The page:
A History of the County of Suffolk: Volume 2. Originally published by Victoria County History, London, 1975.
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36. THE DOMINICAN FRIARS OF SUDBURY
The Friars Preachers were established at Sudbury by Baldwin de Shipling and Chabil his wife, who were afterwards interred in the quire of the conventual church, which was dedicated to our Saviour. (fn. 1) They were settled here before 1247, for in that year Henry III gave them six marks towards their support. (fn. 2)
Their first site was about 5 acres in extent, and there is record of its being twice enlarged. In 1299 Robert de Pettemer, chaplain, was allowed, after inquisition, to give the friars a strip of adjacent land, 134 ft. by 40 ft.; (fn. 3) and in 1352 a far more considerable enlargement was sanctioned, whereby Nigel Theobald (father of Archbishop Simon) gave them 4½ acres of land, 3 acres of meadow, and 1 acre 1 rood in Sudbury, adjoining their original homestead. (fn. 4)
In August, 1380, Archbishop Simon and his brother John Chertsey obtained licence for the alienation to the Friars Preachers of Sudbury of a piece of land in 'Babyngdonhall' 20 ft. square containing a spring, and for the making by the latter of an aqueduct thence to their house. (fn. 5) The archbishop and his brother paid a half mark for this permission, and made the grant; but so much opposition was offered by landowners to the making of the conduit that it was delayed for nearly five years. At length the friars obtained from the king royal protection for themselves, their servants, and labourers engaged in this work, and all sheriffs, mayors, bailiffs, &c., were charged to defend the friars and prevent any molestation or violence in the matter. (fn. 6)
The records of the royal alms bestowed on this house are scanty as compared with many friaries. Edward I in 1299 gave the friars of Sudbury three days' food; the executors of Queen Eleanor in 1291 gave 100s., and Edward I in 1296, when at Waddington, near this town, gave 30s. to the thirty black friars of Sudbury for three days' food. (fn. 7)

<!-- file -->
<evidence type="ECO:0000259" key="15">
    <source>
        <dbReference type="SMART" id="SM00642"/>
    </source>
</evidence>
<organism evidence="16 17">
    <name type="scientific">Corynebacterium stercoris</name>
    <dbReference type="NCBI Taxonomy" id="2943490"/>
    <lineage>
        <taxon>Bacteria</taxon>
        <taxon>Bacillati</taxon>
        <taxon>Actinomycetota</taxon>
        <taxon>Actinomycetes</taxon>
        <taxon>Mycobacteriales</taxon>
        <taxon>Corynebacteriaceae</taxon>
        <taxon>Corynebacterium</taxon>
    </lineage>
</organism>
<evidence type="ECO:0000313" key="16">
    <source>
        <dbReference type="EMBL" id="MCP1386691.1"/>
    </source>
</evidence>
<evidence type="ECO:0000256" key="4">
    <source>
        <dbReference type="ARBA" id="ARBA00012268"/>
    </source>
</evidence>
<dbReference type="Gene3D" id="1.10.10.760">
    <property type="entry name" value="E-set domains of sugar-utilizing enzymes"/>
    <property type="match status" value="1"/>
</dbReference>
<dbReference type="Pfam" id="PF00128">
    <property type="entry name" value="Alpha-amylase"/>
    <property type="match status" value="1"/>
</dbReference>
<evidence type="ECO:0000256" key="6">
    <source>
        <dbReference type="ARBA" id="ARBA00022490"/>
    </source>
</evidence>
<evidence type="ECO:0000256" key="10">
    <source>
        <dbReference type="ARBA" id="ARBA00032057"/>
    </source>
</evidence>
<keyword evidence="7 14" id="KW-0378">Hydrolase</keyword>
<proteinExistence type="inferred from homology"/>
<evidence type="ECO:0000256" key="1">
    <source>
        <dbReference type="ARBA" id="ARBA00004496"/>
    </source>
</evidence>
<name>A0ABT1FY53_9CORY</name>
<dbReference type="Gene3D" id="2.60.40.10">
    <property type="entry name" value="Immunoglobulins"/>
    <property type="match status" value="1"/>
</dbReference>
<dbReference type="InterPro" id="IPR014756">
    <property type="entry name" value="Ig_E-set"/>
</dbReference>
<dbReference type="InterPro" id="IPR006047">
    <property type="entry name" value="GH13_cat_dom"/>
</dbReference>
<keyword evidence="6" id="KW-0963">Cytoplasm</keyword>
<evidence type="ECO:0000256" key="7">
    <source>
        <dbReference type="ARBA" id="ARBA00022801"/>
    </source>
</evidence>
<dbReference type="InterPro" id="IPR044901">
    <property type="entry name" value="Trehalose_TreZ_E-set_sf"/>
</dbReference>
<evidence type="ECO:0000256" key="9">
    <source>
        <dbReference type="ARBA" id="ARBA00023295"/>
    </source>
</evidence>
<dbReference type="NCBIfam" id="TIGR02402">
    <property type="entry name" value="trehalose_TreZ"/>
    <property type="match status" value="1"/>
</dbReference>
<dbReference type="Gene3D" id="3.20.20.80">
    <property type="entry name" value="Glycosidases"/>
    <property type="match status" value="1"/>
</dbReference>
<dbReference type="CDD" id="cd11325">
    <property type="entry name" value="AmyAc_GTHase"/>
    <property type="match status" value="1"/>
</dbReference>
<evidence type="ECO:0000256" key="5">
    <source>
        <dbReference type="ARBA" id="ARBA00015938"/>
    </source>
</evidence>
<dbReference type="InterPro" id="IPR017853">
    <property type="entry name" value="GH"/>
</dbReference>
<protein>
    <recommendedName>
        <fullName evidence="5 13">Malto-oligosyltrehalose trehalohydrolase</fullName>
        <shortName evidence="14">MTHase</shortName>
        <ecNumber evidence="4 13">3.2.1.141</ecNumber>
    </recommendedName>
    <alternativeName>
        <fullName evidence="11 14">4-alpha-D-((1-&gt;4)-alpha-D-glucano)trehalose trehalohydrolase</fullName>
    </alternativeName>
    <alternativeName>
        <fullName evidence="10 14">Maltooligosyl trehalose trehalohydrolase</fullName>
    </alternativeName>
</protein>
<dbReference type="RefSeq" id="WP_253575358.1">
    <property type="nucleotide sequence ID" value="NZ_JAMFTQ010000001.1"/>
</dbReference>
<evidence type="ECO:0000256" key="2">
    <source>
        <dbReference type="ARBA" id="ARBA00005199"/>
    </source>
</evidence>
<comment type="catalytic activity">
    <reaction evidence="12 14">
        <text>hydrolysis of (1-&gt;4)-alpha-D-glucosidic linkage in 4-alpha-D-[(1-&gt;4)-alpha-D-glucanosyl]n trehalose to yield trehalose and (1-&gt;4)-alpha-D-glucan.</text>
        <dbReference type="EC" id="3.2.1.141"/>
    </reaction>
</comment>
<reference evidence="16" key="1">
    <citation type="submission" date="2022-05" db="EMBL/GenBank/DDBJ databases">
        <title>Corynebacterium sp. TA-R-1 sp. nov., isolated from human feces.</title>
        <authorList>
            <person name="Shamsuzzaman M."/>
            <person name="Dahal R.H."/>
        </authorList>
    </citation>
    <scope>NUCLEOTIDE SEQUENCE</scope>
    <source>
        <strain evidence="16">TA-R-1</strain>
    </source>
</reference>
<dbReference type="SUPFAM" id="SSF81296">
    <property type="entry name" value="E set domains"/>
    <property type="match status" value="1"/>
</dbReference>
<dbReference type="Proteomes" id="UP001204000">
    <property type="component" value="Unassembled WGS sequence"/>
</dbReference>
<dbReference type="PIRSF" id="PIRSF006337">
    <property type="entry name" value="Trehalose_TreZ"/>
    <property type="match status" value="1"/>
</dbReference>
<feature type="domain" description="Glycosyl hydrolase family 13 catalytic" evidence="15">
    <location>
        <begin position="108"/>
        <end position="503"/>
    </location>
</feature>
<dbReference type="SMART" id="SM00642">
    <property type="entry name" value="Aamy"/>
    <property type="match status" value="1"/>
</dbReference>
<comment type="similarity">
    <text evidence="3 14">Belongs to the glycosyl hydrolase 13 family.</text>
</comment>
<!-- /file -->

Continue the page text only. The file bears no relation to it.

Father Palmer collected a large number of small bequests made to these friars by will, between 1355 and 1506. (fn. 8)
The provincial chapter of the Dominicans was held at Sudbury in 1316. The king gave £15 for the food of the friars on this occasion, being £5 for himself and £5 for his queen, and £5 for his son Edward. On 24 August the 'de orando pro rege et regina,' &c., was issued to the assembly. The province met here again in 1368, when Edward III made a like donation. (fn. 9)
This priory was suppressed some time before October, 1539, for in that month Thomas Eden, clerk of the king's council, and Griselda his wife obtained a grant of the site and appurtenances in as full manner as John Cotton, the last prior, held the same. (fn. 10)
Weever has a long list of distinguished burials in this church, which includes, in addition to the founders, many members of the families of Gifford, Cressenon, Walgrave, and St. Quintyn. (fn. 11)
The most noteworthy member of this community was John Hodgkin, who took a prominent part in the Reformation movement immediately preceding the dispersion of the friars. He was a D.D. of Cambridge and taught theology in the convent of Sudbury. In 1527 he was appointed provincial by the English Dominicans. In February, 1529-30, Godfrey Jullys, prior of Sudbury, and the brethren granted him the use of a house to the west of their church, with garden and stabling, at a yearly rental of 15s., so long as he was provincial. On the establishment of the royal supremacy in 1534 Hodgkin was regarded with some suspicion, and court influence procured his deposition and the appointment of John Hilsey as provincial in his place. Hodgkin endeavoured to get reinstated, and he wrote a sycophantic and meanly submissive letter to Cromwell, declaring that he would be 'ever ready to do in the most lowly manner such service as he shall be commanded.' Towards the end of 1536 he was restored to the office of provincial; and the priory of Sudbury, 'considering the help and comfort they had by the presence of Master Doctor Hodgkin provincial,' renewed the lease of his lodging at the reduced rental of 13s. 4d. On 3 December, 1537, he was appointed by the king one of the suffragan bishops, and was consecrated at St. Paul's on 9 December under the title of bishop of Bedford. On the suppression of the friary of Sudbury, Hodgkin had his lease registered in the Court of Augmentation, and continued to reside there till February, 1541. At that date he obtained the vicarage of Walden, Essex, and afterwards other preferment. He did active work as suffragan and married in the reign of Edward VI. When Mary came to the throne he was deprived of his preferments, but repudiating his wife and expressing penitence obtained a dispensation and preferment from Cardinal Pole. On the accession of Elizabeth Hodgkin was quite ready to conform yet again, and took part in several consecrations of bishops. He died in 1560. (fn. 12)